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Who and Why They Won the 2018 Nobel Prize in Medicine

The Nobel Prize in Physiology/Medicine 2018 was awarded on Monday, Oct. 1, to James P. Allison of the United States and Tasuku Honjo of Japan for their work on activating the body’s natural immune system to attack cancer. The result of years of research caused a revolution in the field of medicine. It opened new paths for the treatment of patients who had lost hope. Their success, which came after many researchers had given up


Remembering Henrietta Lacks: Mother of Modern Medical Research

The story begins, like an outstanding amount of other legacies hidden in the roots of this country, with a black woman. The date is August 1, 1920, in Roanoke Virginia. A little girl named Loretta Pleasant is born. She ends up being raised by her grandfather in nearby Clover, Virginia. Loretta grows up, and in 1941, marries a Mr. David Lacks. Somewhere in between these lines, her name changes. Now Henrietta, she has five children


Daily Dose Aspirin Is Not a Savior For the Aged

A daily dose of medication was widely regarded as a way to protect oneself from debilitating health deficiencies like cancer in the future.  However, a recent scientific study by ASPirin in Reducing Events in the Elderly (ASPREE) surprisingly reveals such unquestionable faith in low-dose aspirin to be unfounded, closer to a myth than to scientific fact. In retrospect, the long term use of aspirin may even be deleterious for healthy old people who have not

Doctor and Patient
Medicine, Uncategorized

Happy 70th Birthday NHS

Earlier this year, the National Health Service, commonly known as the NHS, reached its platinum milestone, celebrating its 70th birthday. The National Health Service is the organization run by the British government to supply free and easy healthcare to all citizens of the United Kingdom. The healthcare has been a vital value of the U.K. within the 70 years of being created, supplying free and quick care to all, regardless of class, age, gender, religion


Please Don’t Skip Your Flu Shot

“I hate needles.” “I really don’t have time.” “I never get the flu anyway, why should I bother?” “I don’t care if I get the flu.  I’ve had it before, it’s not that bad.” “It’s too expensive.” These are just some of the common reasons millions of people each other skip out on a flu shot. Some are valid excuses, maybe your family doesn’t have insurance and it really would cost a lot, or you


CVS Is Preparing to Buy Aetna Health Insurance for $69 Billion

CVS is getting ready to acquire health insurance company Aetna for $69 billion, according to recent reports. This would continue the current trend of disrupting traditional divisions in the healthcare industry, which is already bracing for possible instability because of proposed changes to government programs like Medicare. It would also be one of the largest mergers in the history of the healthcare industry. CVS already provides some coverage through a pharmacy benefits manager, or PBM. PBMs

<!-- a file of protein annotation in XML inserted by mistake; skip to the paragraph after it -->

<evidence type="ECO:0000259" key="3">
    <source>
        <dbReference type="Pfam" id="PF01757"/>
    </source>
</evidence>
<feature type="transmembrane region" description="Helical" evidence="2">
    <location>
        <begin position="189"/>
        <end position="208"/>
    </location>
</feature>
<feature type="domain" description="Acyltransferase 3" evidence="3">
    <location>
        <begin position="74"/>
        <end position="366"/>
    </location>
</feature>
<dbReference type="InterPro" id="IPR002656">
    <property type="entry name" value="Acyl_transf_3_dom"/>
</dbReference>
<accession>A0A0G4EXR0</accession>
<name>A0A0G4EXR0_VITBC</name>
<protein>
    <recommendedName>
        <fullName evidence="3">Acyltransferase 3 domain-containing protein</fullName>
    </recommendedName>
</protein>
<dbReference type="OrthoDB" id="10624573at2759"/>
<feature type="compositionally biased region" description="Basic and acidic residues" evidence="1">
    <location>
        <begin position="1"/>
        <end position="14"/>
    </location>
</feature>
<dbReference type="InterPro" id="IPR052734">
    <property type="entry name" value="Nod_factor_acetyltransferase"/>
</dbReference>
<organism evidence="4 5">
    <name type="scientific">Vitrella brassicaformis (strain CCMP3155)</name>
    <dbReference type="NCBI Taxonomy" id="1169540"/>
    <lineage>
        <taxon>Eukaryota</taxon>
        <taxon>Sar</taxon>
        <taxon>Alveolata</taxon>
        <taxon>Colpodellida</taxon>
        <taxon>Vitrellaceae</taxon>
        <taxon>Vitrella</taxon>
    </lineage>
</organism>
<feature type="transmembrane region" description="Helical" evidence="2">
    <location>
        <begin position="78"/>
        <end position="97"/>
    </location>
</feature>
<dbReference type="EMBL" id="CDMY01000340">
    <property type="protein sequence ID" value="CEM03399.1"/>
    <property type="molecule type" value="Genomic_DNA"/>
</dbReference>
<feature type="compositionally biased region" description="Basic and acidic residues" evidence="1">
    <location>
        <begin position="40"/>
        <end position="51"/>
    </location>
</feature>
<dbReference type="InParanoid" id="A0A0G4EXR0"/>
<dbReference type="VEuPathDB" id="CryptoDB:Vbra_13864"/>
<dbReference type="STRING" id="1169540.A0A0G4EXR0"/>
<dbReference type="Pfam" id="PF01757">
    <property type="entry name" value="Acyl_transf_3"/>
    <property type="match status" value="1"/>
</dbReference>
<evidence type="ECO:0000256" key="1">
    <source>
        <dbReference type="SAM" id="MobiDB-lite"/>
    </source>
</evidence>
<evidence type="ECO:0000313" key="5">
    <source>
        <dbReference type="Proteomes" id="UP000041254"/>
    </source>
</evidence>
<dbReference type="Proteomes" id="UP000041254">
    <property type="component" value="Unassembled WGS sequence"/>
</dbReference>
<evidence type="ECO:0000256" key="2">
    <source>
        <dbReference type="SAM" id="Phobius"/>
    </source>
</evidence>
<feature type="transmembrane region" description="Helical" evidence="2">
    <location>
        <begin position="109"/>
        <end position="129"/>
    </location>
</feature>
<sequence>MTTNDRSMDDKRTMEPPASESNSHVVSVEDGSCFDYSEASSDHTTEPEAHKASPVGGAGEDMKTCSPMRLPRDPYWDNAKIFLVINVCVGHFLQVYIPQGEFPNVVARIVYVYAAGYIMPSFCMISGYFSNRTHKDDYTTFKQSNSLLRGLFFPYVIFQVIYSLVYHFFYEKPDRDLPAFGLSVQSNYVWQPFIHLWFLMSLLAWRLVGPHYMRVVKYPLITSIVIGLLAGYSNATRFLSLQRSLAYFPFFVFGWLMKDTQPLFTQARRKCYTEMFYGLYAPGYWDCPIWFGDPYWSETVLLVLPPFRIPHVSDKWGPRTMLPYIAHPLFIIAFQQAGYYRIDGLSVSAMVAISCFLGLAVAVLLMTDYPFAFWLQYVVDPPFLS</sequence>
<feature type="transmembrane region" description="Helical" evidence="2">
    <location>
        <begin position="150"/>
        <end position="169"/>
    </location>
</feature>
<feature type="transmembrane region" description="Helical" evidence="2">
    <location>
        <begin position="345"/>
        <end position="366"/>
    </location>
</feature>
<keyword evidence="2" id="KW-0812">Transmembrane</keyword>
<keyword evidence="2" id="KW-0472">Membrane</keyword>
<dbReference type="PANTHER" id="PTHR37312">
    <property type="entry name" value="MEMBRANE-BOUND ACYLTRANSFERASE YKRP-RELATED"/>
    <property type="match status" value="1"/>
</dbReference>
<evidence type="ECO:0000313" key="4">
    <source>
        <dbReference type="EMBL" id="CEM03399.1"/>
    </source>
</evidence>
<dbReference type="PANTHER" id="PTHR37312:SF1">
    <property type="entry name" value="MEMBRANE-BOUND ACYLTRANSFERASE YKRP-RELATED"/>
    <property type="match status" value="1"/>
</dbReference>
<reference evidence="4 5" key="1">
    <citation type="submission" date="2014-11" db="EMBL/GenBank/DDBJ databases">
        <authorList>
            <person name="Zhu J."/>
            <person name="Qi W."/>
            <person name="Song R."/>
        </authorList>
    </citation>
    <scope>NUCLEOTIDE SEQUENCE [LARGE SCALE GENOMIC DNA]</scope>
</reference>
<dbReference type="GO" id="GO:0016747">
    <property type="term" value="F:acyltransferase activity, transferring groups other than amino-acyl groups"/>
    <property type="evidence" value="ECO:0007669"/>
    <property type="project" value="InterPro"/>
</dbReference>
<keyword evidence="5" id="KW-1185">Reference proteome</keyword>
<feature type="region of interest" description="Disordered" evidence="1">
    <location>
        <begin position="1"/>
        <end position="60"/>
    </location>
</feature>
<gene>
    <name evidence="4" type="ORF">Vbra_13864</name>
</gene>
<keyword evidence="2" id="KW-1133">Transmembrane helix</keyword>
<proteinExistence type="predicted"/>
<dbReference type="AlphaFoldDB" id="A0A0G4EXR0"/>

Woman Is the First in U.S. to Give Birth With Transplanted Uterus

It was a monumental moment for both doctors and women in the U.S. when a woman who had a transplanted uterus gave birth, making her the first person to do so in the country. The mother, who was born without a uterus, received the transplant from a living donor last year at Baylor University Medical Centre in Dallas, and had a baby boy there last month, the hospital said on Friday. At the family’s request,


Measles: Why Only Recently Eradicated?

The news that measles has been officially eradicated in the U.K. (eradication in this context meaning that an illness has not been endemic for at least thirty-six months) is a relieving statistic, when this once-common illness can lead to complications as serious as pneumonia and encephalitis. But how can it have taken this long to vaccinate 95% of the British population against measles, when a licensed vaccination has existed for more than fifty years? Measles was well on


Do We Need To Legalize Physician-Assisted Suicide?

An Oregon woman who was a cancer patient became the very first reported death that embodied the newly enacted physician-assisted suicide law in 1998. In November of 1997, Oregon’s Death with Dignity Act passed. Since then, it has been one of the few laws in the United States that have enabled legalization of physician-assisted suicide and euthanasia. The sole purpose of this law is to give rights to those afflicted with terminal diseases, such as

A person huddled in a dark corner hiding their face in their hands

PMDD: The PMS Nobody Talks About

Most menstruators go through some form of Premenstrual Syndrome (PMS) in the two weeks leading up to their period, most commonly those in late adolescent years or in their forties. PMS usually involves things like bloating, mood swings, headaches and cramps. PMS is believed to be the combined result of an exaggerated response to hormonal changes, nutritional deficiencies of essential vitamins and minerals and a decrease in serotonin levels. There has also been a small link between

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